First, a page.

17.5.09

Meditations: Ambition and Discipline




"Everyone who competes in the games goes into strict training. They do it to get a crown that will not last; but we do it to get a crown that will last forever.Therefore I do not run like a man running aimlessly; I do not fight like a man beating the air. No, I beat my body and make it my slave so that after I have preached to others, I myself will not be disqualified for the prize."

1 Corinthians 9:25


It's very hard to discuss self-discipline and ambition with peers who are attempting to recover genuine spirituality from legalistic tradition. Defenses raise up the minute you toss phrases like "spiritual discipline" or "goals." Having been raised in the church and discovering as a teen that there's power to be had in religious performance,I get this. It took me into my college years to realize that God wasn't moved by all with my grocery list of spiritual accomplishments. Grace is tautological:He loved me because he loved me. I'm happy to be caught up in God's circular reasoning. So why would I ruin a good thing with more unnecessary expectations?

But that's exactly the discussion that Paul was attempting in 1 Corinthians 9. Paul spent much of his career sparring with believers who considered obedience to Jewish religious customs to a requisite for Salvation. According to these thinkers, you need to follow Jesus and maintain a long list of spiritual disciplines.

So isn't it strange for Paul to mock legalistic only to turn around use the language of Olympic athletes... running long miles, boxing, beating your body? At first glance it feels like Paul is just swapping a tradition form of legalism for one of his own liking.

I've mentioned in another post that I'm working on my second black belt. My first black belt is in tae kwon do and I'm working on a second in a mixed martial arts system. I'm at a place in the training that I despise. I'm just past the halfway mark, and I have about eighteen more months of training to go. I remember the feeling from the last belt, the thought that I'll never get there.

I'm not enjoying the training right now. Last Saturday I took a shot to the mouth. I still can't bite into an apple. My incisors are chipped and I lost a filling. Not looking forward to explaining this to my dentist on Monday. I felt a pit in my stomach when I read text telling me to bring my gloves to the workout this AM. Fear never goes away. I'm hobbling around a bit today because my sparring partner missed the focus mitt and kicked my thigh (David, I'm close to being sorry for the names I called you this morning). I'm tired of the morning heavy bag workouts.

I've thought of quitting. The truth is, I'm never going to be a cage fighter. I'm forty-years-old and frankly, I'm just not strong enough excel in the sport.I've never aspired to having the pooh beaten out of me. So why put myself through this?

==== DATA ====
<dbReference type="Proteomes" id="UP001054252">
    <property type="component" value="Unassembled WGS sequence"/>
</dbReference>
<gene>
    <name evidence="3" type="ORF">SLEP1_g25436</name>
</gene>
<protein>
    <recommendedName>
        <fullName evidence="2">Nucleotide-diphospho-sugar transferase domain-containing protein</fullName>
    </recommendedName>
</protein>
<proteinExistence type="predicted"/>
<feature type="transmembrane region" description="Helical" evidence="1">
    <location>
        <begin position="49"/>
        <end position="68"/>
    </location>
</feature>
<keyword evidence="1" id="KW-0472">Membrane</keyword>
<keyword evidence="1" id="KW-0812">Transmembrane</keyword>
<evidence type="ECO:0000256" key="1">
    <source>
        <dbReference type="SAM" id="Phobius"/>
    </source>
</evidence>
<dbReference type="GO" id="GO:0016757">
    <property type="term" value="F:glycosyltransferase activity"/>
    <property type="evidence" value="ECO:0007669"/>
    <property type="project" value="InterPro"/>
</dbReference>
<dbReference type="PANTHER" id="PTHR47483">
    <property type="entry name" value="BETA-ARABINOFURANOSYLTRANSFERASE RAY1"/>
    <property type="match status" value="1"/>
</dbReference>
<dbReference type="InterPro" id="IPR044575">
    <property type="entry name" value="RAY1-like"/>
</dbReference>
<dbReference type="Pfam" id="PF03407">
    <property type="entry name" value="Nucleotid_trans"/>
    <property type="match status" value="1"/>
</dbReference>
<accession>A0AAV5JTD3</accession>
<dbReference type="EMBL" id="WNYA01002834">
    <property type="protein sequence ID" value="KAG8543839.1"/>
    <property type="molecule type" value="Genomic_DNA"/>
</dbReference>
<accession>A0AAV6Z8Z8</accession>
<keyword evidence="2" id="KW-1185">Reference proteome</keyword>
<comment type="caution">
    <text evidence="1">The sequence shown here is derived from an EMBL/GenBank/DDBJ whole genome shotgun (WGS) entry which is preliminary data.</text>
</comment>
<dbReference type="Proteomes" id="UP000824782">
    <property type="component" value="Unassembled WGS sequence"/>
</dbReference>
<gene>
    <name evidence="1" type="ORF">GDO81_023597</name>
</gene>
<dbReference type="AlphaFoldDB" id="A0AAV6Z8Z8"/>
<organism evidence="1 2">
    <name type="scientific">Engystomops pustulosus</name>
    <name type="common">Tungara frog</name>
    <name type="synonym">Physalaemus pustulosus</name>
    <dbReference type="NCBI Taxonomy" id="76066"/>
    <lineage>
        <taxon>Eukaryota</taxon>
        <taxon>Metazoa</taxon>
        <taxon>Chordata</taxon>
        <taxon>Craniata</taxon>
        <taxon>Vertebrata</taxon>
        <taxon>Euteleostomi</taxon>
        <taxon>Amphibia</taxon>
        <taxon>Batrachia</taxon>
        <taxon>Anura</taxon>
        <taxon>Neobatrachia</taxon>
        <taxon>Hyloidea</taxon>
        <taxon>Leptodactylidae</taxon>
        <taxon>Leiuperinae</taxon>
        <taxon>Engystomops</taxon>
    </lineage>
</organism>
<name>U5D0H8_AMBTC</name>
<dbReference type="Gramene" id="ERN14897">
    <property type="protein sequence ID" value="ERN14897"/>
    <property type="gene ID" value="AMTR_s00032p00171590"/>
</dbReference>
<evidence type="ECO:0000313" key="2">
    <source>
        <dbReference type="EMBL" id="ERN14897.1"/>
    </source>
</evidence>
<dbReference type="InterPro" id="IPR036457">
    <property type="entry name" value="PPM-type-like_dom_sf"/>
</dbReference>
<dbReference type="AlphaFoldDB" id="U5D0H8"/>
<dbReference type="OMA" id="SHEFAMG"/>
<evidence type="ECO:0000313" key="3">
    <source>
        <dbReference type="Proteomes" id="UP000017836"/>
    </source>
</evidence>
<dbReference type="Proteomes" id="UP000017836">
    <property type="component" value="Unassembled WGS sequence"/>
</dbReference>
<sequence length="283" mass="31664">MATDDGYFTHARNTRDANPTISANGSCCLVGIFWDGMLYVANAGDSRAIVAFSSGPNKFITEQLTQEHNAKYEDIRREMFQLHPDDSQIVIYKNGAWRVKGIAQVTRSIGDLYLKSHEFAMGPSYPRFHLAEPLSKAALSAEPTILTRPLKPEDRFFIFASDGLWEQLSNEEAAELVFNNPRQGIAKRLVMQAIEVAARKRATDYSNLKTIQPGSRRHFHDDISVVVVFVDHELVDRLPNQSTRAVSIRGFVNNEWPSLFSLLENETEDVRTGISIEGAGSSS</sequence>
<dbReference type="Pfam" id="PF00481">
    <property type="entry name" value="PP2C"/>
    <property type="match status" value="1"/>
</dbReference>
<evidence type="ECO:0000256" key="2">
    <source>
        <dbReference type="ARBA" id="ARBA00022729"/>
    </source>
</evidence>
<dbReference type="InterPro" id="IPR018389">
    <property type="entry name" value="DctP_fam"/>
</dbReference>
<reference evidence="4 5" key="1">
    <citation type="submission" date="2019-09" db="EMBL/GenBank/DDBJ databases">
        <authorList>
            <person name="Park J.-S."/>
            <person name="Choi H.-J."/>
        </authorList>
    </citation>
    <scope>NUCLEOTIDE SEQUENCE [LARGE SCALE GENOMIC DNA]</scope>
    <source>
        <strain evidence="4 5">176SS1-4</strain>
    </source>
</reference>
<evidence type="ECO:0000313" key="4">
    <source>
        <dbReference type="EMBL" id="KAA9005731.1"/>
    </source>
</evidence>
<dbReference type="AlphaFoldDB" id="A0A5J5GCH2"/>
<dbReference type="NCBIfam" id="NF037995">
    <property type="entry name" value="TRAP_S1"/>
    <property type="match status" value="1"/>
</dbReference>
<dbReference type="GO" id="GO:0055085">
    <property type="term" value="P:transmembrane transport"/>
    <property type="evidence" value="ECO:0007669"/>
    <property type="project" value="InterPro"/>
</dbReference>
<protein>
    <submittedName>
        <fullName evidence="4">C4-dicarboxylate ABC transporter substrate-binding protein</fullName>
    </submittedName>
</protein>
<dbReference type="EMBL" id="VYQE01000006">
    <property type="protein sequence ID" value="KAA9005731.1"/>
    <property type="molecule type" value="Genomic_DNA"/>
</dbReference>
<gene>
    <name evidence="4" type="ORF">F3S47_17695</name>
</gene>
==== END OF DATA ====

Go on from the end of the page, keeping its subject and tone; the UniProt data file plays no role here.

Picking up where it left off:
I love the game. I used to think MMA was this barbaric game for thugs. But it really is a thinking man's game-- it's speed chess with gloves. The only way I get to play the game, even at a low level I do, is to make lifestyle changes. I can't eat what I'd prefer to eat. I need to add muscle, loose fat, and work on my flexibility. Self denial increases my freedom.

So what is Paul doing?

He's inviting people into an elite contest. Paul is suggesting that building the kingdom of heaven is as demanding as being an Olympic athlete. Kingdom building requires discipline and focused training.

Paul uses ominous language. It's possible to disqualify yourself. Paul approaches spiritual disciplines with the same intensive of a runner who knows there's only one medal waiting at finish line. Paul is being smug or self-righteous. He just know the truth; only a handful of people end their lives satisfied with the impact they've left on those around them. Only a few people die knowing that they've loved, created, or influenced enough.

So Paul takes the risk of being mistaken for being legalistic and tells the church to get control of how they spend their time, how they use their bodies, and what directions they point their lives.God has invited us to participate in the games.

We've been given God-shaped dreams. Yours might be to fight an injustice, or to create art. Yours might be to be an excellent parent, to reclaim a blighted neighborhood, or to write poetry that awakens people.

Paul reminds us that dreams mature into intentions and goals; goals must manifest themselves as objectives; and objectives must be achieved with energy and endurance.

4 comments:

  1. this is something I've been struggling with lately. I've always been someone who has focused on rules and religious practices instead of God's love for me, and I recently began realizing that for so long I was acting like a Pharisee. But the problem I face now is the question of how to remain disciplined and still "bare good fruit," and yet not get caught up in the legalism of it all, because obviously that's what Jesus came to destroy. maybe this is God's way of showing me. so thank you

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  2. "Self denial increases my freedom." Great line.

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  3. Kelley,

    It's a life long struggle for me. Maybe tension is as good as it gets.

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  4. My friend, Brian, just summed it up in a sentence. "Discipline won't cause you love. Love will cause you to be disciplined."

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